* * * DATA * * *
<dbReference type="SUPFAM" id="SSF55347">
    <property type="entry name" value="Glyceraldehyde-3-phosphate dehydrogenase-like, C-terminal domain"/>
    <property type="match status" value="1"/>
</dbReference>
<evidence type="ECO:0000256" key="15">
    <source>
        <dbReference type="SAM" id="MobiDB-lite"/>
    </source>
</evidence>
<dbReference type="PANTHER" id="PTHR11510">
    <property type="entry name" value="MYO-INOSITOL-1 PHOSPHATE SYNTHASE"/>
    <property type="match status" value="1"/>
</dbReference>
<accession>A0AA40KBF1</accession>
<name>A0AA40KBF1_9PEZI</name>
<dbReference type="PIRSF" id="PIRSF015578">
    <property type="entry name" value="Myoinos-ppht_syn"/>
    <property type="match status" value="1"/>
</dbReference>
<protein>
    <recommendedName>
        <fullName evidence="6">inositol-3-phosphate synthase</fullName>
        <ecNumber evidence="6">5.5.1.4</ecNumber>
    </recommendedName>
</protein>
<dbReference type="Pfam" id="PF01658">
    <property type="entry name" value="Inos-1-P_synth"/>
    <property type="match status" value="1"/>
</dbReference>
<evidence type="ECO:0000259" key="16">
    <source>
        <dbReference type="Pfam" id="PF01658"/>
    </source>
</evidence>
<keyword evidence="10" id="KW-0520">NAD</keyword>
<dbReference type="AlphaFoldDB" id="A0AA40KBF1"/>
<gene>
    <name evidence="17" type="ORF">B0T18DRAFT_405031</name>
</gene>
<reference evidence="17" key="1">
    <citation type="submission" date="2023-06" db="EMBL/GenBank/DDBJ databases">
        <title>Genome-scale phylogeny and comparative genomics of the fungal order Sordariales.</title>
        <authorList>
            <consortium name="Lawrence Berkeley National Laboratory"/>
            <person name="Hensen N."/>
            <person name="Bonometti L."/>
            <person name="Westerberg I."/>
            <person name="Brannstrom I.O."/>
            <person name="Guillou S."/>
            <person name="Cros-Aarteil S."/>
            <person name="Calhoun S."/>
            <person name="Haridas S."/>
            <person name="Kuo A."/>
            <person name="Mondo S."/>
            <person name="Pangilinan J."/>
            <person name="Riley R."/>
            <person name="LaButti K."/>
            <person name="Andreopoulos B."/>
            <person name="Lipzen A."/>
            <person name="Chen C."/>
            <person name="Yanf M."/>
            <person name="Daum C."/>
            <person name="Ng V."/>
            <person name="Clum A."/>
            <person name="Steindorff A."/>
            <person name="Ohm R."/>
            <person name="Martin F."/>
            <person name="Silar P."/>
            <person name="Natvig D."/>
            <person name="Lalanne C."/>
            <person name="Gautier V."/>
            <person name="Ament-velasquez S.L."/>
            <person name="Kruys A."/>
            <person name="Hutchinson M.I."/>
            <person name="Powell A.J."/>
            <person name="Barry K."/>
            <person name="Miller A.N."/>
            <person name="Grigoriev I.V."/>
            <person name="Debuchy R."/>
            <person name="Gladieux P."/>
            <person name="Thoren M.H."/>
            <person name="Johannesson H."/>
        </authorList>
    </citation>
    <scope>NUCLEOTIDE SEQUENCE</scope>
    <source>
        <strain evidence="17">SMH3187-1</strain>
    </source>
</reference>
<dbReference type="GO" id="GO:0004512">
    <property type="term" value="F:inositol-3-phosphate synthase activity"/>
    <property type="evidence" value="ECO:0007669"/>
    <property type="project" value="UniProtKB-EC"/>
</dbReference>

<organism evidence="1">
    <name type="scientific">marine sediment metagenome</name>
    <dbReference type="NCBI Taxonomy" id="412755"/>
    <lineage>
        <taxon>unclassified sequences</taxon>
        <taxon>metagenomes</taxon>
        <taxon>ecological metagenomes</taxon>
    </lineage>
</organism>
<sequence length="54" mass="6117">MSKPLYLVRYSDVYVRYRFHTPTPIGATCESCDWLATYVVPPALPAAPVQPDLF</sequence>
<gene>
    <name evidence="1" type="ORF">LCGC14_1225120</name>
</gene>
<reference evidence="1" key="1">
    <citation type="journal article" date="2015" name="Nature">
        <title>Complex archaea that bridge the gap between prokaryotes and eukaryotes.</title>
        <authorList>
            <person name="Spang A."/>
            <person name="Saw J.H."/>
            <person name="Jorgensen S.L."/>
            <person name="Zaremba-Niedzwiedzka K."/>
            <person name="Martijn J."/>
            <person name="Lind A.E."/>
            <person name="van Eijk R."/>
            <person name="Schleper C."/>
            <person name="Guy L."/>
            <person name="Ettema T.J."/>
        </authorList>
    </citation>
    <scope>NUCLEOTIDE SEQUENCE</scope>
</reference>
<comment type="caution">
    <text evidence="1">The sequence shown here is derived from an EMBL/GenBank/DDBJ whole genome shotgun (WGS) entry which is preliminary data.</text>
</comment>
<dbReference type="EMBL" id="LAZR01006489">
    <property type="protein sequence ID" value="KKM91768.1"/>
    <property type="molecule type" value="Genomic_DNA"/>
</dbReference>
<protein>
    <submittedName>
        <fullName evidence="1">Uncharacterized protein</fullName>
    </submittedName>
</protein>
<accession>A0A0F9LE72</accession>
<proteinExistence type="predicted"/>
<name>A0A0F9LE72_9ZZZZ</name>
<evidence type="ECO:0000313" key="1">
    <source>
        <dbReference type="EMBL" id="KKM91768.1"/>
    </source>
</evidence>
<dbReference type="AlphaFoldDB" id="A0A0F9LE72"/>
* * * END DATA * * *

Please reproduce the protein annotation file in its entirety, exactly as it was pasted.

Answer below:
<dbReference type="SUPFAM" id="SSF55347">
    <property type="entry name" value="Glyceraldehyde-3-phosphate dehydrogenase-like, C-terminal domain"/>
    <property type="match status" value="1"/>
</dbReference>
<evidence type="ECO:0000256" key="15">
    <source>
        <dbReference type="SAM" id="MobiDB-lite"/>
    </source>
</evidence>
<dbReference type="PANTHER" id="PTHR11510">
    <property type="entry name" value="MYO-INOSITOL-1 PHOSPHATE SYNTHASE"/>
    <property type="match status" value="1"/>
</dbReference>
<accession>A0AA40KBF1</accession>
<name>A0AA40KBF1_9PEZI</name>
<dbReference type="PIRSF" id="PIRSF015578">
    <property type="entry name" value="Myoinos-ppht_syn"/>
    <property type="match status" value="1"/>
</dbReference>
<protein>
    <recommendedName>
        <fullName evidence="6">inositol-3-phosphate synthase</fullName>
        <ecNumber evidence="6">5.5.1.4</ecNumber>
    </recommendedName>
</protein>
<dbReference type="Pfam" id="PF01658">
    <property type="entry name" value="Inos-1-P_synth"/>
    <property type="match status" value="1"/>
</dbReference>
<evidence type="ECO:0000259" key="16">
    <source>
        <dbReference type="Pfam" id="PF01658"/>
    </source>
</evidence>
<keyword evidence="10" id="KW-0520">NAD</keyword>
<dbReference type="AlphaFoldDB" id="A0AA40KBF1"/>
<gene>
    <name evidence="17" type="ORF">B0T18DRAFT_405031</name>
</gene>
<reference evidence="17" key="1">
    <citation type="submission" date="2023-06" db="EMBL/GenBank/DDBJ databases">
        <title>Genome-scale phylogeny and comparative genomics of the fungal order Sordariales.</title>
        <authorList>
            <consortium name="Lawrence Berkeley National Laboratory"/>
            <person name="Hensen N."/>
            <person name="Bonometti L."/>
            <person name="Westerberg I."/>
            <person name="Brannstrom I.O."/>
            <person name="Guillou S."/>
            <person name="Cros-Aarteil S."/>
            <person name="Calhoun S."/>
            <person name="Haridas S."/>
            <person name="Kuo A."/>
            <person name="Mondo S."/>
            <person name="Pangilinan J."/>
            <person name="Riley R."/>
            <person name="LaButti K."/>
            <person name="Andreopoulos B."/>
            <person name="Lipzen A."/>
            <person name="Chen C."/>
            <person name="Yanf M."/>
            <person name="Daum C."/>
            <person name="Ng V."/>
            <person name="Clum A."/>
            <person name="Steindorff A."/>
            <person name="Ohm R."/>
            <person name="Martin F."/>
            <person name="Silar P."/>
            <person name="Natvig D."/>
            <person name="Lalanne C."/>
            <person name="Gautier V."/>
            <person name="Ament-velasquez S.L."/>
            <person name="Kruys A."/>
            <person name="Hutchinson M.I."/>
            <person name="Powell A.J."/>
            <person name="Barry K."/>
            <person name="Miller A.N."/>
            <person name="Grigoriev I.V."/>
            <person name="Debuchy R."/>
            <person name="Gladieux P."/>
            <person name="Thoren M.H."/>
            <person name="Johannesson H."/>
        </authorList>
    </citation>
    <scope>NUCLEOTIDE SEQUENCE</scope>
    <source>
        <strain evidence="17">SMH3187-1</strain>
    </source>
</reference>
<dbReference type="GO" id="GO:0004512">
    <property type="term" value="F:inositol-3-phosphate synthase activity"/>
    <property type="evidence" value="ECO:0007669"/>
    <property type="project" value="UniProtKB-EC"/>
</dbReference>

<organism evidence="1">
    <name type="scientific">marine sediment metagenome</name>
    <dbReference type="NCBI Taxonomy" id="412755"/>
    <lineage>
        <taxon>unclassified sequences</taxon>
        <taxon>metagenomes</taxon>
        <taxon>ecological metagenomes</taxon>
    </lineage>
</organism>
<sequence length="54" mass="6117">MSKPLYLVRYSDVYVRYRFHTPTPIGATCESCDWLATYVVPPALPAAPVQPDLF</sequence>
<gene>
    <name evidence="1" type="ORF">LCGC14_1225120</name>
</gene>
<reference evidence="1" key="1">
    <citation type="journal article" date="2015" name="Nature">
        <title>Complex archaea that bridge the gap between prokaryotes and eukaryotes.</title>
        <authorList>
            <person name="Spang A."/>
            <person name="Saw J.H."/>
            <person name="Jorgensen S.L."/>
            <person name="Zaremba-Niedzwiedzka K."/>
            <person name="Martijn J."/>
            <person name="Lind A.E."/>
            <person name="van Eijk R."/>
            <person name="Schleper C."/>
            <person name="Guy L."/>
            <person name="Ettema T.J."/>
        </authorList>
    </citation>
    <scope>NUCLEOTIDE SEQUENCE</scope>
</reference>
<comment type="caution">
    <text evidence="1">The sequence shown here is derived from an EMBL/GenBank/DDBJ whole genome shotgun (WGS) entry which is preliminary data.</text>
</comment>
<dbReference type="EMBL" id="LAZR01006489">
    <property type="protein sequence ID" value="KKM91768.1"/>
    <property type="molecule type" value="Genomic_DNA"/>
</dbReference>
<protein>
    <submittedName>
        <fullName evidence="1">Uncharacterized protein</fullName>
    </submittedName>
</protein>
<accession>A0A0F9LE72</accession>
<proteinExistence type="predicted"/>
<name>A0A0F9LE72_9ZZZZ</name>
<evidence type="ECO:0000313" key="1">
    <source>
        <dbReference type="EMBL" id="KKM91768.1"/>
    </source>
</evidence>
<dbReference type="AlphaFoldDB" id="A0A0F9LE72"/>